The researchers used 39 megapixel cameras, substantially higher-rez than most people's phone-cameras, but low-cost cameras are making enormous leaps in resolution every day. What's more, the researchers suggest that the determining factor for identifying a face isn't resolution; it's having a viewer who is already familiar with the subject. It's an interesting wrinkle on the problem of information-leakage, and implies that future privacy-filters will have to scrub photos of reflective surfaces (especially eyes) of identifying faces before they're posted.

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NSA drowning in overcollected data, can't do its job properly

NSA whistleblower William Binney warns that the agency collects so much useless information that it can't process it effectively. The Snowden leaks about the MUSCULAR surveillance program (tapping the fiber links connecting up the data-centers used by Internet giants like Google and Yahoo) corroborate Binney's view: in 2013, NSA analysts asked to be allowed to collect less data through MUSCULAR, because the "relatively small intelligence value it contains does not justify the sheer volume of collection."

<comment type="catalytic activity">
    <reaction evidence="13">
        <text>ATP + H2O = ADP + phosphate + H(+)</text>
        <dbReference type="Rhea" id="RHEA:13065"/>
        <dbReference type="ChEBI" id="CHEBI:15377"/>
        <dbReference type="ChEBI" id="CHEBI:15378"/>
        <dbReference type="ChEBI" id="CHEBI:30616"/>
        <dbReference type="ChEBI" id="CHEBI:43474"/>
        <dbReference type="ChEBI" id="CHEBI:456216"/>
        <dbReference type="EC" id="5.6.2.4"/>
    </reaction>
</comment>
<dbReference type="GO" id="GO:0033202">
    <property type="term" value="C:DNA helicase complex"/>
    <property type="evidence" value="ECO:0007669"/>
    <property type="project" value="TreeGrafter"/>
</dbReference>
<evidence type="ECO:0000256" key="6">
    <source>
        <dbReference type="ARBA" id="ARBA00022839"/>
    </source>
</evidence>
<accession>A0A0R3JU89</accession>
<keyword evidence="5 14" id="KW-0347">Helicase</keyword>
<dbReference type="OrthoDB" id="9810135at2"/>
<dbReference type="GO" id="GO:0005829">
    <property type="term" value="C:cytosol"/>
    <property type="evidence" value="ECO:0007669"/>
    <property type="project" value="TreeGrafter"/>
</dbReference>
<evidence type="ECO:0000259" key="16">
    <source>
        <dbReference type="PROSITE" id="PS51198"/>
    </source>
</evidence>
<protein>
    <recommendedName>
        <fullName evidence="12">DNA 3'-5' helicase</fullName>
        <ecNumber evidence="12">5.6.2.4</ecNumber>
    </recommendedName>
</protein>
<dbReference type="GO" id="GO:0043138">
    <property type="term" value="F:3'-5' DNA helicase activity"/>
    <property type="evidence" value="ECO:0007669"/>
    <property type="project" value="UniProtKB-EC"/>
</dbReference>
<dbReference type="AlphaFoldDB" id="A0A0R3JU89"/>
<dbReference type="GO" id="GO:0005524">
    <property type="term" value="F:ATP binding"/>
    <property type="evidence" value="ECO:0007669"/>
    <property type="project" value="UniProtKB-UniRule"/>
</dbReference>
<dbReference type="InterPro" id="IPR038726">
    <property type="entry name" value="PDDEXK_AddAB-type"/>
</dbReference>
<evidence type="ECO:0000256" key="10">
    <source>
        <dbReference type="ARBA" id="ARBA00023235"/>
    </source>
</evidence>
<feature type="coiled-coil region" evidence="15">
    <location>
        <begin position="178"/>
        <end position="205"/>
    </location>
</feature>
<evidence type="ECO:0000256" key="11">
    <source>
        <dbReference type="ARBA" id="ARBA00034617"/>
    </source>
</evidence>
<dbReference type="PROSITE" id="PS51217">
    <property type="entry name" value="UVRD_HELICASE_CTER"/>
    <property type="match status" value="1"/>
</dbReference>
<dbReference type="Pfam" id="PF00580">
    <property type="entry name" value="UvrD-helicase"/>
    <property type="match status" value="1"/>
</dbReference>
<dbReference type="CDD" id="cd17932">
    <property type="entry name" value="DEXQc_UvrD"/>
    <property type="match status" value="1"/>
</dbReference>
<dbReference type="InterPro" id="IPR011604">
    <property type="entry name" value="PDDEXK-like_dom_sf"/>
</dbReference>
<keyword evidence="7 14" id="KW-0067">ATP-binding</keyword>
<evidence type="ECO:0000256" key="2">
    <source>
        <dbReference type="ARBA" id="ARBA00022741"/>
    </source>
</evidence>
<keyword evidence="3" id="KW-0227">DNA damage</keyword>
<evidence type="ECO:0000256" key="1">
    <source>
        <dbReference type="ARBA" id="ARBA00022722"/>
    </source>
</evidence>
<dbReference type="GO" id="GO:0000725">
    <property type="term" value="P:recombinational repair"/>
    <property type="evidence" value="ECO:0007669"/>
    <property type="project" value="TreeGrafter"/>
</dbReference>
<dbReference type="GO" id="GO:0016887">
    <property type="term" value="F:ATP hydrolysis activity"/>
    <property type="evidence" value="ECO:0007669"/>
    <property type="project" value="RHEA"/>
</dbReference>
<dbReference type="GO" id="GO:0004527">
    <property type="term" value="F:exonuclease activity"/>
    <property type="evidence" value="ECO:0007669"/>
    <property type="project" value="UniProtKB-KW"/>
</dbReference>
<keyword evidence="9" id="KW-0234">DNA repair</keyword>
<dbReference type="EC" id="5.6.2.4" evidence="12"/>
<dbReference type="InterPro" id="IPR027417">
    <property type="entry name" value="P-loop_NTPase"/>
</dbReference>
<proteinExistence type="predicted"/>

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Stross on Unix religion

Unix history: a religious perspective. (I like the idea of Linux as a Protestant Reformation: "a new, freely copyable kernel that all the faithful could read with their own eyes") Cory 30

Deriving cryptographic keys by listening to CPUs' "coil whine"


In RSA Key Extraction via Low-Bandwidth Acoustic Cryptanalysis [PDF], a paper by Daniel Genkin and Eran Tromer of Tel Aviv University and Adi Shamir, the authors show that a sensitive microphone (such as the one in a compromised mobile phone) can be used to infer a secret cryptographic key being used by a nearby computer. The computer's processor emits different quiet sounds ("coil whine...caused by voltage regulation circuits") as it performs cryptographic operations, and these sounds, properly analyzed, can reveal the key.

It's a pretty stunning attack, the sort of thing that sounds like science fiction. But the researchers are unimpeachable (Shamir is the "S" in RSA), and their paper is very clear.

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King James Programming: Markov chain trained on the Bible and a comp sci textbook